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Permanent link (DOI): https://doi.org/10.7939/R3DB1D

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The fairy tale intertext in Margaret Atwood's Alias Grace and Anne Hébert's Kamouraska Open Access

Descriptions

Other title
Subject/Keyword
fairy tale intertext
Alias Grace
Kamouraska
Comparative Literature
Anne Hébert
contemporary fiction and the fairy tale
Canadian women's fiction
Margaret Atwood
Type of item
Thesis
Degree grantor
University of Alberta
Author or creator
Li Sheung Ying, Melissa S.
Supervisor and department
Sywenky, Irene (Comparative Literature)
Examining committee member and department
Sayed, Asma (Comparative Literature)
Almon, Bert (English and Film Studies)
Department
Comparative Literature
Specialization

Date accepted
2010-04-14T15:53:32Z
Graduation date
2010-06
Degree
Master of Arts
Degree level
Master's
Abstract
This study examines the use of the fairy tale intertext in contemporary Canadian women’s fiction. In using specific fairy tale plots, themes, motifs, and/or characters within their works of fiction, women writers of the twentieth and twenty-first centuries purposefully express their goal for the revival and continuity of the female narrative voice and sense of agency. To explore the fairy tale-fiction relationship, Margaret Atwood’s Alias Grace and Anne Hébert’s Kamouraska are approached from what fairy tale scholar Jack Zipes has constructed as the theory of contamination of the fairy tale genre. The fairy tale genre’s integration into contemporary fiction represents an important development where fairy tale narratives are critically reread so as to bring out deeper meanings for the contemporary audience.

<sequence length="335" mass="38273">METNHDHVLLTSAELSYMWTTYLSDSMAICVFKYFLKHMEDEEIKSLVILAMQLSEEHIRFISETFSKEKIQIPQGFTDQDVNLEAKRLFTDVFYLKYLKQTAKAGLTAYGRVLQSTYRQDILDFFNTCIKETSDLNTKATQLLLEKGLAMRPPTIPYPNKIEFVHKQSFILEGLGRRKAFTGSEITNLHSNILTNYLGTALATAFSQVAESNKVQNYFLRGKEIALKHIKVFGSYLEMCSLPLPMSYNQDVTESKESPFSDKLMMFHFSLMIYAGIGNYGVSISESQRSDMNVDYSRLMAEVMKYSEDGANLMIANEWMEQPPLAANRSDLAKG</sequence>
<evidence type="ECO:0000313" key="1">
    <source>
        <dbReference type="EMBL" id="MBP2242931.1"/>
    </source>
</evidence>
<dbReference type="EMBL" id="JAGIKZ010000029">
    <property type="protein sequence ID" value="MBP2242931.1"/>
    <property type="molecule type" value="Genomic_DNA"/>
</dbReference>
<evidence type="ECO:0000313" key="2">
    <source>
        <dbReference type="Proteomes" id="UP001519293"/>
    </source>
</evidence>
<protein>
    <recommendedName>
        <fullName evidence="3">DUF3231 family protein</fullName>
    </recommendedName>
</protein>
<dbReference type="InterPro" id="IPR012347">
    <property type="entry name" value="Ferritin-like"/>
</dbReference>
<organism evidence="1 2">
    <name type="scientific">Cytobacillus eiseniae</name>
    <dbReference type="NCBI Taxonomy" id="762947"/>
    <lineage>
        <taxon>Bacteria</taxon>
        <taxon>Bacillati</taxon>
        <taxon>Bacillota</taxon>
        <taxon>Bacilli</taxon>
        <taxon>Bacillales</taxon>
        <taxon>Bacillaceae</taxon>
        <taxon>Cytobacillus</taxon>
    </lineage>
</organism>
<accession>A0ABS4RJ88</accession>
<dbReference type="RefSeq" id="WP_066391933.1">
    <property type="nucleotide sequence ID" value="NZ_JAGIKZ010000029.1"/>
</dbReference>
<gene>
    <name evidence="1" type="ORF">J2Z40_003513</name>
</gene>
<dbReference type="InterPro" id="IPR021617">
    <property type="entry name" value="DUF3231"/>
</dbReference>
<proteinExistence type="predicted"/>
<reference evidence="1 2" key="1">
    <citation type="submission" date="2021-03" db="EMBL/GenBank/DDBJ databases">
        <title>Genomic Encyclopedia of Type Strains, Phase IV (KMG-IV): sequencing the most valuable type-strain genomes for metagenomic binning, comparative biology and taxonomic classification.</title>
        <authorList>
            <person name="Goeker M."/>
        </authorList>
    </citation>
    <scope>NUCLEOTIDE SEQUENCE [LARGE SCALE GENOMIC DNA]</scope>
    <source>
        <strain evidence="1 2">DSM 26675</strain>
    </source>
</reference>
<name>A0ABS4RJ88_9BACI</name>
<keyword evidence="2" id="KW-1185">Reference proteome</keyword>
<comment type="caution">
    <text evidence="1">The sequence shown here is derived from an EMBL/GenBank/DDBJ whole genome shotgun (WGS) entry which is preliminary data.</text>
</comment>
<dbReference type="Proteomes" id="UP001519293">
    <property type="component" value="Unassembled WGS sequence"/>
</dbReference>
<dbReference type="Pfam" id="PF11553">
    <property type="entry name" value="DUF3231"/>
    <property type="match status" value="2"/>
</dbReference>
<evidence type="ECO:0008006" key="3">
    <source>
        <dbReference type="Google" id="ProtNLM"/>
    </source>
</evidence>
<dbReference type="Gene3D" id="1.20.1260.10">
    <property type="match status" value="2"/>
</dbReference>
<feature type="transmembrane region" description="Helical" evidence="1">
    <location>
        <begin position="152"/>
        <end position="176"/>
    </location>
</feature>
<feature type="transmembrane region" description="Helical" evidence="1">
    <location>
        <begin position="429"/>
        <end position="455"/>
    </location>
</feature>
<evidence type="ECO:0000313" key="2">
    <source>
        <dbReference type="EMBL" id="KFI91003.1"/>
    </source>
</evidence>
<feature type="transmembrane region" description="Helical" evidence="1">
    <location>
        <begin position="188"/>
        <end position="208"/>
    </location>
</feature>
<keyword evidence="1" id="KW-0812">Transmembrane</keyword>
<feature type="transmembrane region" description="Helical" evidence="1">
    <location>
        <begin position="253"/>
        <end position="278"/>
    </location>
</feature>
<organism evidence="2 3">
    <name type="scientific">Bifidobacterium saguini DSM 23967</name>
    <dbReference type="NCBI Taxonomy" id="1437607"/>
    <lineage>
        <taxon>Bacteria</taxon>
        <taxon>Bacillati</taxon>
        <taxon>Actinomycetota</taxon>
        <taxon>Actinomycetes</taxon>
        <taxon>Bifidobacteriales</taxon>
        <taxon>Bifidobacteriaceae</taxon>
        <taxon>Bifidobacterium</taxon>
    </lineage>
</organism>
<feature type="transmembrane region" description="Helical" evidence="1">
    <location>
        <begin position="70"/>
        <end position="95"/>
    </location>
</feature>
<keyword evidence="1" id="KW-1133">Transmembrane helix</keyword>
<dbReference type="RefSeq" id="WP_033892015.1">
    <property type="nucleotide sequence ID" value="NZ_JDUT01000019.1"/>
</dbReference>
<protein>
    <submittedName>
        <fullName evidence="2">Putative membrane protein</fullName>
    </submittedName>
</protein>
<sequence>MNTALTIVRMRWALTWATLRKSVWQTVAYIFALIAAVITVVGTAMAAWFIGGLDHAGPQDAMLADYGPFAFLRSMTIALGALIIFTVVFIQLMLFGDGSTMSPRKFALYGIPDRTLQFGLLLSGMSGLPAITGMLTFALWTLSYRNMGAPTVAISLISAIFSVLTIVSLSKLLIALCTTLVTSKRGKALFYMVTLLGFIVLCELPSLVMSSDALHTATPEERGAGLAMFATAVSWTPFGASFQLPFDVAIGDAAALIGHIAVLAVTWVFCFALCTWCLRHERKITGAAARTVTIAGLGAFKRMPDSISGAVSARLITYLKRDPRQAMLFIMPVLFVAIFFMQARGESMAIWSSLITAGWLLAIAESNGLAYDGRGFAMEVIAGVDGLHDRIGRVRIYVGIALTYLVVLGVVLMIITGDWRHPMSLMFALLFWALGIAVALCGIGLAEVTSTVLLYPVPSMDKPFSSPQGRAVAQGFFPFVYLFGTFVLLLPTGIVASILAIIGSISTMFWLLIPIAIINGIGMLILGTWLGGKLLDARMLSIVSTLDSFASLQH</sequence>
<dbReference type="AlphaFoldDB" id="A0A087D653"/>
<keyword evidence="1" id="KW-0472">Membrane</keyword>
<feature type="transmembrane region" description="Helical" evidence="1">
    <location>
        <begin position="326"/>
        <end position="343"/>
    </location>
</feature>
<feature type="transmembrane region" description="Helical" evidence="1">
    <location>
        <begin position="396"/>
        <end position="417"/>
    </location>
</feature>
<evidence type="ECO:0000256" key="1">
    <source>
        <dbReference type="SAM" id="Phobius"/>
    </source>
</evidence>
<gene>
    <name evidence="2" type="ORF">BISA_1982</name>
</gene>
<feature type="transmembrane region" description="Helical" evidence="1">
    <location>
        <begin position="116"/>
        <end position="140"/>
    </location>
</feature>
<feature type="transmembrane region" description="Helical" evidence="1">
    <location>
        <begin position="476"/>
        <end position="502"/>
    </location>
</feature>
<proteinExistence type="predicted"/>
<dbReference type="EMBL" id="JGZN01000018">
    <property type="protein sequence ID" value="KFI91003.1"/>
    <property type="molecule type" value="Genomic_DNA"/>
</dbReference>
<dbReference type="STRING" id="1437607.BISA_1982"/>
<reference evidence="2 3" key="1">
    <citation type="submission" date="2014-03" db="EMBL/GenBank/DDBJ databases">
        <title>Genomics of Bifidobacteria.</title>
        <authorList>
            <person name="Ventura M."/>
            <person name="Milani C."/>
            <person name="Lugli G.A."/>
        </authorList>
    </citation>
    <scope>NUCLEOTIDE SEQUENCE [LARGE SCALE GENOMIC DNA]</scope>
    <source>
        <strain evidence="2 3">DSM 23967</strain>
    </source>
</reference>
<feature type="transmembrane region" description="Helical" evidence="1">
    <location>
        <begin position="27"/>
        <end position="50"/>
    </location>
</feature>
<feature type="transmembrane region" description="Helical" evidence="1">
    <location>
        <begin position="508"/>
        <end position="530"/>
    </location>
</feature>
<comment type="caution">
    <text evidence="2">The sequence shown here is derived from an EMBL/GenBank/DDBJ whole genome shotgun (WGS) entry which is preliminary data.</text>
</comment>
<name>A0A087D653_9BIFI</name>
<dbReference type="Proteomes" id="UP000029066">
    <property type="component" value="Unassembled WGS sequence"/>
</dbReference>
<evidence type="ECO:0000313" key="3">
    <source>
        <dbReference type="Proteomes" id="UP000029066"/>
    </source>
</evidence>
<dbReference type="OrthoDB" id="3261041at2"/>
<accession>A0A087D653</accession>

Language
English
DOI
doi:10.7939/R3DB1D
Rights
License granted by Melissa Li Sheung Ying (msl1@ualberta.ca) on 2010-04-14T01:37:05Z (GMT): Permission is hereby granted to the University of Alberta Libraries to reproduce single copies of this thesis and to lend or sell such copies for private, scholarly or scientific research purposes only. Where the thesis is converted to, or otherwise made available in digital form, the University of Alberta will advise potential users of the thesis of the above terms. The author reserves all other publication and other rights in association with the copyright in the thesis, and except as herein provided, neither the thesis nor any substantial portion thereof may be printed or otherwise reproduced in any material form whatsoever without the author's prior written permission.
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